“I wanted us to operate as a team in the village,” was his reason. “Having the uniform on hopefully will remind us that in the end we all have the same goal, to serve the residents. I think we look sharp and respectable.”
Then there was a change of a spiritual nature. Nelson instituted something new at his first Board of Trustees meeting and it has become a staple of those meetings from that day forward. Following the traditional Pledge of Allegiance, Mayor Nelson asked people in the room for a moment of silence before he and Trustees began addressing the evening’s agenda items.
Taking a moment of silence was something he had learned during his 30 years of officiating local sports like field hockey, lacrosse and basketball, and it’s a practice that has stuck with him to this day.
“We all go through daily struggles and this allows me to clear my head and focus on the task in front of me,” Nelson explains. “It is a clearing and calming moment during which I ask for guidance and strength from God.”
That guidance led Mayor Nelson to his first anniversary in office on April 6. With one year of his four-year term in the books, we sat down with the mayor and asked him a few questions. Here is what he had to say:
My first impression is that I believe the people respect the fact that we listen to them and act accordingly to what their desires are, and we allow them to be part of the process. During the Camelot Associates (apartment proposal for the north end) we formed an ad hoc committee of board members and residents to review it together. We had several meetings with the Camelot group in an attempt to make a decision and find consensus. In the end, the information gathered at those meetings and discussions that followed guided us in our decision (not to support the project).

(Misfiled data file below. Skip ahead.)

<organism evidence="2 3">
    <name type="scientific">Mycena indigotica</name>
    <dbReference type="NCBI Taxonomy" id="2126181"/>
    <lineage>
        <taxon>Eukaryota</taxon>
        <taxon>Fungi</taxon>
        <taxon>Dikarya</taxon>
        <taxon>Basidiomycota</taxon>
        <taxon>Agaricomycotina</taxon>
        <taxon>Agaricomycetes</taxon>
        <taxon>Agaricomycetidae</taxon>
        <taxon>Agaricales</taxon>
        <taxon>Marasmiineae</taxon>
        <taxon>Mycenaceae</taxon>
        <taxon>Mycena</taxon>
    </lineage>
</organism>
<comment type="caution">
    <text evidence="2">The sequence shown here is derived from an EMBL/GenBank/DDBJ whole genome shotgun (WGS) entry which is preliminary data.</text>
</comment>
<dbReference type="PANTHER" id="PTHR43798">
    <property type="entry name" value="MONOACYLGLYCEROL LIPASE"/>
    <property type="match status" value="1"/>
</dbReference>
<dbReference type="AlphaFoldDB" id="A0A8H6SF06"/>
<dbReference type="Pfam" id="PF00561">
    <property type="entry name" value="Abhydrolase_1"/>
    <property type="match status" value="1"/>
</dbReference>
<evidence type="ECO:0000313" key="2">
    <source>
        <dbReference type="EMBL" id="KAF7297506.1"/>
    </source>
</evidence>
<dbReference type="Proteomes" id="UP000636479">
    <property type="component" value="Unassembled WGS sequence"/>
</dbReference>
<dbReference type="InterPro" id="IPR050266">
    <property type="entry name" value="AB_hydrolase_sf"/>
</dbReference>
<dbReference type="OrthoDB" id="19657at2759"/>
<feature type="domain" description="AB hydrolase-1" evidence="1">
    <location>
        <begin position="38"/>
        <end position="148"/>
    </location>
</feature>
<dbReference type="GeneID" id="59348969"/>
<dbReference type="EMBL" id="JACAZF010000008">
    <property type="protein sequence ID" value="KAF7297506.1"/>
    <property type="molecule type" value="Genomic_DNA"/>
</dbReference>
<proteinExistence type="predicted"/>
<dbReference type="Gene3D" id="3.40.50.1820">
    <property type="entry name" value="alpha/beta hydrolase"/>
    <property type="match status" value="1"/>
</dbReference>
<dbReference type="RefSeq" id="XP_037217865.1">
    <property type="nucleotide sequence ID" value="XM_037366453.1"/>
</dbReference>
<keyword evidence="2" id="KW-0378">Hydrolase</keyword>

I have learned that T’s and I’s must be crossed and dotted properly before taking action. Also, it’s important to pay attention to budget items so as not to overspend any line item.
I’d like them to know that I am reachable and willing to meet and discuss any situation that arises in the village. I will always return phone calls and emails and work to find a consensus to problems to the best of my ability.
Absolutely. During my life I have served in many leadership roles. I held office during my school years and during my church and officiating career. I secretly had hoped to serve at some point in the public sector. I was surprised when it was suggested I run for mayor and it took some convincing to follow through. The rest, as they say, is history.
If there were one thing that sticks out it would be dealing with the Camelot (apartment) project. Coming into office with very little knowledge of the project was daunting at first, but we took our time, learned and applied the law accordingly. It was a great learning experience for all of us.
I would like to be remembered as someone who gave back to his roots, someone who solved the problems he could solve, and someone who left the village a better place… and we'd had a laugh or two while doing it.